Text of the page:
By Jim Turner, The News Service of Florida
TALLAHASSEE — Despite increased concerns about layoffs and a looming recession, Florida’s unemployment rate dipped in June.
The state Department of Economic Opportunity on Friday released a report that said the June rate was 2.8 percent, down from a revised 2.9 percent in May. The June number represented 303,000 Floridians unemployed in a workforce of 10.633 million.
The June rate was a decrease from 4.8 percent in June 2021, when 499,000 people were out of work.
Gov. Ron DeSantis’ office seized on the new rate, saying Florida’s labor force has grown by 2.8 percent over the past year compared to the national rate of 1.8 percent.
“Despite Biden administration policies that have produced record inflation, skyrocketing gas prices, and slowing national GDP (gross domestic product), Florida continues to outpace the nation with strong job growth and an increasing labor force,” DeSantis said in a news release.
The release also said the state’s labor force was up by 40,000 people in the past month, an increase of 0.4 percent, while the national labor force shrunk by 353,000 in the same time, a 0.2 percentage-point reduction.
The national unemployment rate has hovered around 3.6 percent since March, after it was 5.9 percent in June 2021.
Florida’s 10 major employment sectors are up in jobs from last year, but the June report showed a monthly decline of 2,400 construction jobs, 2,200 government jobs and 600 information-technology jobs.
But state economists pointed to positives.
Jobs in the leisure and hospitality fields, which still have ground to recover after massive losses early in the COVID-19 pandemic, had the largest gain in June at 12,100 new jobs, followed by education and health services which grew by 7,800 positions.
The state’s labor force was up 339,000 people from pre-pandemic levels, but has seen increases in people quitting jobs for 15 consecutive months.
Florida was one of 10 states to record unemployment rate declines in June and one of 20 with rates below the national mark, according to the U.S. Department of Labor.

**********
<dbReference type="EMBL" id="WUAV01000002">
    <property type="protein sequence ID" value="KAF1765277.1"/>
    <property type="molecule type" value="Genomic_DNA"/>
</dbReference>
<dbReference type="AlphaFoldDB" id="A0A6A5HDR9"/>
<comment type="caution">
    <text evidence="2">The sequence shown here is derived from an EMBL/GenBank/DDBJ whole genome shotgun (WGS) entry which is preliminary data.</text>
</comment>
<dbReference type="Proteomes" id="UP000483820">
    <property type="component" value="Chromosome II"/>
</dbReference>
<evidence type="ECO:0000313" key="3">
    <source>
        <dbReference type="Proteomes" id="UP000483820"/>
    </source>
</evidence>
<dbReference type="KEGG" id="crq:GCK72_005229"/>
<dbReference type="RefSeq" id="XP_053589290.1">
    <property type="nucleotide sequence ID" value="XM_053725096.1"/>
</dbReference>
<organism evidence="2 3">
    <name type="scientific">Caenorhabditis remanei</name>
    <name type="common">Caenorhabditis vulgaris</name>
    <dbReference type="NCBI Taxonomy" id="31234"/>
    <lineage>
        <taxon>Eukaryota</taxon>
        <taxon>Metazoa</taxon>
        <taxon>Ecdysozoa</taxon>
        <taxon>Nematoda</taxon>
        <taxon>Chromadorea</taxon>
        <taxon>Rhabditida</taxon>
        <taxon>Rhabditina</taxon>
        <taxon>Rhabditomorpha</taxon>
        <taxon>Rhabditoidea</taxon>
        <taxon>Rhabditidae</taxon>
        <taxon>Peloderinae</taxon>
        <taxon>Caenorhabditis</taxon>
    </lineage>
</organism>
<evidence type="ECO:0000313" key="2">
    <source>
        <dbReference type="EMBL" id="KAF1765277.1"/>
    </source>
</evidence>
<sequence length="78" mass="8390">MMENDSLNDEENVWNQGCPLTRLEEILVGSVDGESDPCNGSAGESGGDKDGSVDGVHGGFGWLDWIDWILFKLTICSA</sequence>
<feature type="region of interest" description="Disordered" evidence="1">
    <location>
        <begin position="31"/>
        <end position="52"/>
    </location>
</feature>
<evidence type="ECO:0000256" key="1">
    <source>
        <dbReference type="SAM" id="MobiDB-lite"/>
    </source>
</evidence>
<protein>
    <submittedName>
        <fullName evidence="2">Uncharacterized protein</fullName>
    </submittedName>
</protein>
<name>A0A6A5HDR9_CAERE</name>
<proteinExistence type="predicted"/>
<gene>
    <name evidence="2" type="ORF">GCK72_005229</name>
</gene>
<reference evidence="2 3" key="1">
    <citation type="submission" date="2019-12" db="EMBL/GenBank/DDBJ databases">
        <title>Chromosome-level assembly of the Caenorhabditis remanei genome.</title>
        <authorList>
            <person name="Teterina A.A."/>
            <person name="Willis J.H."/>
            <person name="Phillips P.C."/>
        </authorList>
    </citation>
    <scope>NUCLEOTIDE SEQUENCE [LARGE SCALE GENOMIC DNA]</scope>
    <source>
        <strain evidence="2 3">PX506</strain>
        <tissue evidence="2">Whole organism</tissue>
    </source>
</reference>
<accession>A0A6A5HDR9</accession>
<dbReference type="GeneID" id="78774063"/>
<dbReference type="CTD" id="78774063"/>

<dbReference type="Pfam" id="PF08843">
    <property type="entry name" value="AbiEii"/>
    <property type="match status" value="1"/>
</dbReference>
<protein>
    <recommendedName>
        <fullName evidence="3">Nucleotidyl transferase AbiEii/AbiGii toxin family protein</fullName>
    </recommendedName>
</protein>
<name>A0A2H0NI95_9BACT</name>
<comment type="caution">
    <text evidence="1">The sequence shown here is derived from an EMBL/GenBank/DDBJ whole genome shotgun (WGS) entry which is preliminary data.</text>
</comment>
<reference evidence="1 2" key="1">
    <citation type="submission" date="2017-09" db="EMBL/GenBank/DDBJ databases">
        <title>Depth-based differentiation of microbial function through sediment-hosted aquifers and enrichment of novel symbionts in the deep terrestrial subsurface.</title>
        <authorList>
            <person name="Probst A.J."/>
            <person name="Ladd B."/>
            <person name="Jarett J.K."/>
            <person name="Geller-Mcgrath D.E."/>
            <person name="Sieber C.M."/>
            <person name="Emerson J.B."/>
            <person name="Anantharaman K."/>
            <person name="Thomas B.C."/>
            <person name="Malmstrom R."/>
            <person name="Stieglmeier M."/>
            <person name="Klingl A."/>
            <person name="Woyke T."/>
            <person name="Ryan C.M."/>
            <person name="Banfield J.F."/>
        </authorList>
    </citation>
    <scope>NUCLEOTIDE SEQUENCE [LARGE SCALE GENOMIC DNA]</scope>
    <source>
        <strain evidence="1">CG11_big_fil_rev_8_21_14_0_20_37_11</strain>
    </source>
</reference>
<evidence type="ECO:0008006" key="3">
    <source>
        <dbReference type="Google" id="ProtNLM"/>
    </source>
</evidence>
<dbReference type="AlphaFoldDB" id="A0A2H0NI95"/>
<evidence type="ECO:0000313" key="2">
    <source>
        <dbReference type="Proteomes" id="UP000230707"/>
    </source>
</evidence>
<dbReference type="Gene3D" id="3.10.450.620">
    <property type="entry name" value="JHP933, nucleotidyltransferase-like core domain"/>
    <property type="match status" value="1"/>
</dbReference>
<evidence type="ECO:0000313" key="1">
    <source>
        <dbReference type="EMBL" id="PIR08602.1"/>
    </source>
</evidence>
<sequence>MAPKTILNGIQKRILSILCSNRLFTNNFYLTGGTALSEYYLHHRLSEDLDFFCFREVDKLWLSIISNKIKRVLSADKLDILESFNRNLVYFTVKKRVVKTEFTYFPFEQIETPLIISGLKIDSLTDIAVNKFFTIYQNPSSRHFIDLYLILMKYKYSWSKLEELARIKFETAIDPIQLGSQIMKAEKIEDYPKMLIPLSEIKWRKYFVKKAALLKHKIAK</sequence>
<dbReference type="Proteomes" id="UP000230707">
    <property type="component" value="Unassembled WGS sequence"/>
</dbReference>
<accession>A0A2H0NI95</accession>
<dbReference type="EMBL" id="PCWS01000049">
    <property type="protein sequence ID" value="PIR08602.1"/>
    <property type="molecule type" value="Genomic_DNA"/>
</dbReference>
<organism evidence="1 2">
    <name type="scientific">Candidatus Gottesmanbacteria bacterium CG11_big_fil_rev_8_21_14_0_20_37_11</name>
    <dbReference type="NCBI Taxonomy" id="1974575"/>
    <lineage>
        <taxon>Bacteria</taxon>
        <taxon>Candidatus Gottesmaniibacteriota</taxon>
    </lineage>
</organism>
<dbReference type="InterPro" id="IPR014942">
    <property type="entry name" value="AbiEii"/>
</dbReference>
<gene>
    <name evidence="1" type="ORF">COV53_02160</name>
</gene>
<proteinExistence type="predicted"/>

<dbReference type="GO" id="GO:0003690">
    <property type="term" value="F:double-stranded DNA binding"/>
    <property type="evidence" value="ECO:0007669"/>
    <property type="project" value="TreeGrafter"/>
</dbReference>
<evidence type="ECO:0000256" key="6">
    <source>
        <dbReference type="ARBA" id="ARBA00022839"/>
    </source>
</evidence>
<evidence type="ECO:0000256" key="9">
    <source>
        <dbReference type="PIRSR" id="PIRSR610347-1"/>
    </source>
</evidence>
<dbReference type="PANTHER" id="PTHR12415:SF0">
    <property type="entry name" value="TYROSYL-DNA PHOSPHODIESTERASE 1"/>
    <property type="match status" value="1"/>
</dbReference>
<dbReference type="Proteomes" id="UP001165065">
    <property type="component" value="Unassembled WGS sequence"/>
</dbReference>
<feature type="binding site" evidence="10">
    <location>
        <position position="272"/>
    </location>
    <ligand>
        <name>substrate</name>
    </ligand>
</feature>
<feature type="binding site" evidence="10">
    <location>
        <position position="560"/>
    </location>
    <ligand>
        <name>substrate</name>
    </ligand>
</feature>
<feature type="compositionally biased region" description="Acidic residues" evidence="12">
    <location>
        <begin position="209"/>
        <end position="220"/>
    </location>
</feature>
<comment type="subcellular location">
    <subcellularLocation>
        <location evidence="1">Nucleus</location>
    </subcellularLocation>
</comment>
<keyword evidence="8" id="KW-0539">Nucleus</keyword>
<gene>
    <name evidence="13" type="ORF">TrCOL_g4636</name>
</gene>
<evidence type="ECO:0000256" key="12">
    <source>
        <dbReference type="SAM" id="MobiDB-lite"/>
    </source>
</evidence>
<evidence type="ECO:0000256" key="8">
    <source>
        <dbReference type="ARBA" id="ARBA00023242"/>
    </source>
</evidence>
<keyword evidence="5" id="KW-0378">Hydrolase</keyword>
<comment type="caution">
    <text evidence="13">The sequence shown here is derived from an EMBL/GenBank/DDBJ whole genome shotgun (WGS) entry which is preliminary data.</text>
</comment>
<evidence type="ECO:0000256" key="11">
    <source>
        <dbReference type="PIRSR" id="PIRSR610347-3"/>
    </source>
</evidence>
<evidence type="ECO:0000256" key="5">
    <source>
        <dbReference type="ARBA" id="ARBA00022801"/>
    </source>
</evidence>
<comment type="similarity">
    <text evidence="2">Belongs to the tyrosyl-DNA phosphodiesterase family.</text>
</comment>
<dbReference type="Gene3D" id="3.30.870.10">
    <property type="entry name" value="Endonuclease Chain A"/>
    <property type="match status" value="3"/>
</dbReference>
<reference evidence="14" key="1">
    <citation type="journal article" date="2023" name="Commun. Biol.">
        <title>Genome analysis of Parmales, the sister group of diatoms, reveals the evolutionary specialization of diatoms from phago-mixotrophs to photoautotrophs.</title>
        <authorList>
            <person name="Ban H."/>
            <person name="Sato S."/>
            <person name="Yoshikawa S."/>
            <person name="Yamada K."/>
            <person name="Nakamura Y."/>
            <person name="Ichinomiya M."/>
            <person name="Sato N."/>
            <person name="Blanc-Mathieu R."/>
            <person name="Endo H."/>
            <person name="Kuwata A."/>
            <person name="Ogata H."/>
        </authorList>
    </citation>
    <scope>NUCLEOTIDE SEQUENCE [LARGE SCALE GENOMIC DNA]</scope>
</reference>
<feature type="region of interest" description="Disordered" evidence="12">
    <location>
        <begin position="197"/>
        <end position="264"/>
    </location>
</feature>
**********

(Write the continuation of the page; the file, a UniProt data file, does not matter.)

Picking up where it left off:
Your husband should run for mayor.
I know some of these elections requires a lot of prayer in order to be guided to the right candidate to vote for. PRAY!!!
No, I wasn’t kidding. I was thinking how nice it would be if FPL upgraded our power grid/infrastructure and how I don’t know the terms of the contract, etc.
But, my husband reminded me of Tallahassee’s tax structure which is different than most other cities. So, regardless of the terms and promises, before too long, the money will be gone, property taxes will be double what they are now and we will be in a world of hurt.
I don’t know if I am going to vote for Mayor at all.
I’m not a fan of the “unemployment rate” statistic. It’s been redefined and muddled entirely too many times over the years so that it paints a rosier picture than the previous definition(s).
The Labor Participation numbers are much more meaningful.
You are kidding, right?
I’m just wondering…why is it a bad thing to sell the City of Tallahassee utilities to FPL?
Mayor Dailey’s influence of the CSC director’s position through his wife recommending a Gillum associate that knocked out the number one choice and the committee giving the position to the Gillum associate. Dailey’s influence is destructive to humanity.
But it gets worse… and the Dailey supporters need to wake up because on the heels of the Blueprint Doak $27 million giveaway (to trade favors for campaign contributions) he is meeting with FPL, a client of his wife.
DAILEY and and City Manager Goad are in tandem considering selling the City of Tallahassee utilities to FPL? It looks bad it looks real bad for Mayor Dailey…
The Doak $27 million giveaway, the influence of the CSC director, and now the city utilities? King Dailey must go!
So do not understand how we are still making people spend 5 days away from work for COVID and not requiring people to be required to do the same for flu, monkey pox or ANY other virus for that matter! The hypocrisy is deafening!